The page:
[0326] VI. Referring to FIG. 11, a pattern after the removal of the toner lines is shown. The electrode was dipped, using tweezers, into a 100 mL beaker filled with toluene and was sonicated. The electrode was flipped several times until the black toner lines were no longer apparent. After a time period of .about.20 seconds, the electrode was then dipped into a beaker with clean toluene and immediately dried with .about.80.degree. C. hot air provided by a hot-air-gun (FIG. 2). A negative pattern 380 of PEDOT-PSS, with respect to FIG. 10, remained on the transparency, as shown in FIG. 11.

[0327] VII. The device consisted of lines with a surface resistivity of .about.8 k.OMEGA./square which were subdivided into square shaped areas with a surface resistivity of less than 5 k.OMEGA./square. Those skilled in the art will appreciate that connection lines to the active areas of the device can be fabricated with less resistivity (and optical transmission) whereas the active part, e.g., the emitting area, of the device exhibits high transmission.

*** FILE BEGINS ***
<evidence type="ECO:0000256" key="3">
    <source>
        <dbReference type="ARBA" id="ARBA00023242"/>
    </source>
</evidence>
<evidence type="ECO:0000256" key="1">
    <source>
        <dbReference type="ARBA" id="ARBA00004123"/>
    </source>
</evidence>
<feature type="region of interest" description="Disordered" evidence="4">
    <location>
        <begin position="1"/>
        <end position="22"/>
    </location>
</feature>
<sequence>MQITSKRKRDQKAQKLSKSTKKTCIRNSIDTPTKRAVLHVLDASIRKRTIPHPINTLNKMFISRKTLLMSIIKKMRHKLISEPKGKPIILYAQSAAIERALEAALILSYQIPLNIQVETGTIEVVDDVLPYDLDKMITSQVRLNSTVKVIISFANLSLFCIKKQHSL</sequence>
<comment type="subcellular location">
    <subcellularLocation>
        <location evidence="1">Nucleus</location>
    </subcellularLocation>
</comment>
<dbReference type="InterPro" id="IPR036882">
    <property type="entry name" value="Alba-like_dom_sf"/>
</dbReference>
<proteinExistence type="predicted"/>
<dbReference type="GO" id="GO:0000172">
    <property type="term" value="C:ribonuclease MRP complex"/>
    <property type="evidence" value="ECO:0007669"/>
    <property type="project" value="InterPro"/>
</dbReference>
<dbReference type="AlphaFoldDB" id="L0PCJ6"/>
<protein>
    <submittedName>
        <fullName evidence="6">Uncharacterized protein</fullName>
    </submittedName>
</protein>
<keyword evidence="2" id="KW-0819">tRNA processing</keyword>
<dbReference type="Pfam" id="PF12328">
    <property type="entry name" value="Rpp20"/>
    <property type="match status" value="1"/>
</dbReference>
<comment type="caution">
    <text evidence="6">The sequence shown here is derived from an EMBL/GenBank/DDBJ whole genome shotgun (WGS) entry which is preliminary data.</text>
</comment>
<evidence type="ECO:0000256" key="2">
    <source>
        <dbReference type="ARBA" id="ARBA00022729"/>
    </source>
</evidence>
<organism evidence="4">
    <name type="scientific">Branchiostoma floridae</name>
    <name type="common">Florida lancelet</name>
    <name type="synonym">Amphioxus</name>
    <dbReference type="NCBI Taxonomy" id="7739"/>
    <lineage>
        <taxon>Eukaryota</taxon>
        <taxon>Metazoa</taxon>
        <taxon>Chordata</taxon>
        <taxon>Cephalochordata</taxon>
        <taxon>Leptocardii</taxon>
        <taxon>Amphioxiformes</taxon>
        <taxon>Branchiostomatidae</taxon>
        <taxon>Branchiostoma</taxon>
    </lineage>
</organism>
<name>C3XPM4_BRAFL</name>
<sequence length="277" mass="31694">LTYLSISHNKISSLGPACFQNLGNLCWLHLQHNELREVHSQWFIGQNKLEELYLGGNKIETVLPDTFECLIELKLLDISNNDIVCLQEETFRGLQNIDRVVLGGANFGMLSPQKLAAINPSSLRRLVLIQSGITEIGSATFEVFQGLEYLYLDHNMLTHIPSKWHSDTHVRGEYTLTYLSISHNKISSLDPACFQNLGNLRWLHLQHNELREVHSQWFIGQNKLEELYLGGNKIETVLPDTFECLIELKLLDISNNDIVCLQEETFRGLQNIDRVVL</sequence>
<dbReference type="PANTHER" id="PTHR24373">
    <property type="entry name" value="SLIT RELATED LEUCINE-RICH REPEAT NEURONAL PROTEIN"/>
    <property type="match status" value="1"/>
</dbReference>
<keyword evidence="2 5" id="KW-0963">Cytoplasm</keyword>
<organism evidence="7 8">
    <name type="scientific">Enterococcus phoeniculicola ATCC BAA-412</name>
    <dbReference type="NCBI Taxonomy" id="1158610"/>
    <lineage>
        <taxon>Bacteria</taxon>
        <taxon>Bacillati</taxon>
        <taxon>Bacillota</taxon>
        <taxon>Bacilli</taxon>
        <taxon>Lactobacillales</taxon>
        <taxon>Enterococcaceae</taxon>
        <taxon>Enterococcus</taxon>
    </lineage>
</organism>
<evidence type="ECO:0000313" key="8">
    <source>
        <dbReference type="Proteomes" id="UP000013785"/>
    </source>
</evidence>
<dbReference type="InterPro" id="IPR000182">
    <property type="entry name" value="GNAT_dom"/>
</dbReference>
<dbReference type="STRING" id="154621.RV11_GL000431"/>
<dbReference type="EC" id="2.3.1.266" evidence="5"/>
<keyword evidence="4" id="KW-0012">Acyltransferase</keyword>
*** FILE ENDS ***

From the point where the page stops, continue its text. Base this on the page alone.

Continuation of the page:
[0328] Also, connection lines can be fabricated with different materials compatible with the existing device, e.g., metal, using Line Patterning. In addition, multiple layer arrangements can be fabricated with different materials, e.g., conducting polymers, using the same technique.

EXAMPLE 14

Interconnections between Conductive and other Substrates

[0329] I. A hole was punched through commercially available PEDOT coated PET (Agfa) substrates using a standard office-type puncher.

[0330] II. Two substrates obtained in step I were aligned so that the holes overlapped and the conductive sides were positioned back to back, i.e., no physical connection between conductive sides.

[0331] III. Employing a set of crimping pliers, a grommet was placed through both of the aligned holes and pressed flat. As a result, the grommet was placed in contact with the respective conductive sides of the substrates so that a safe mechanical connection resulted. It was determined that the conductive sides of each substrate were electrically connected.

[0332] IV. Using a substrate as described in step I, a loop of copper wire was connected to one substrate using a set of crimping pliers with grommet. The copper wire was found to have electrical contact to the coated side of the substrate.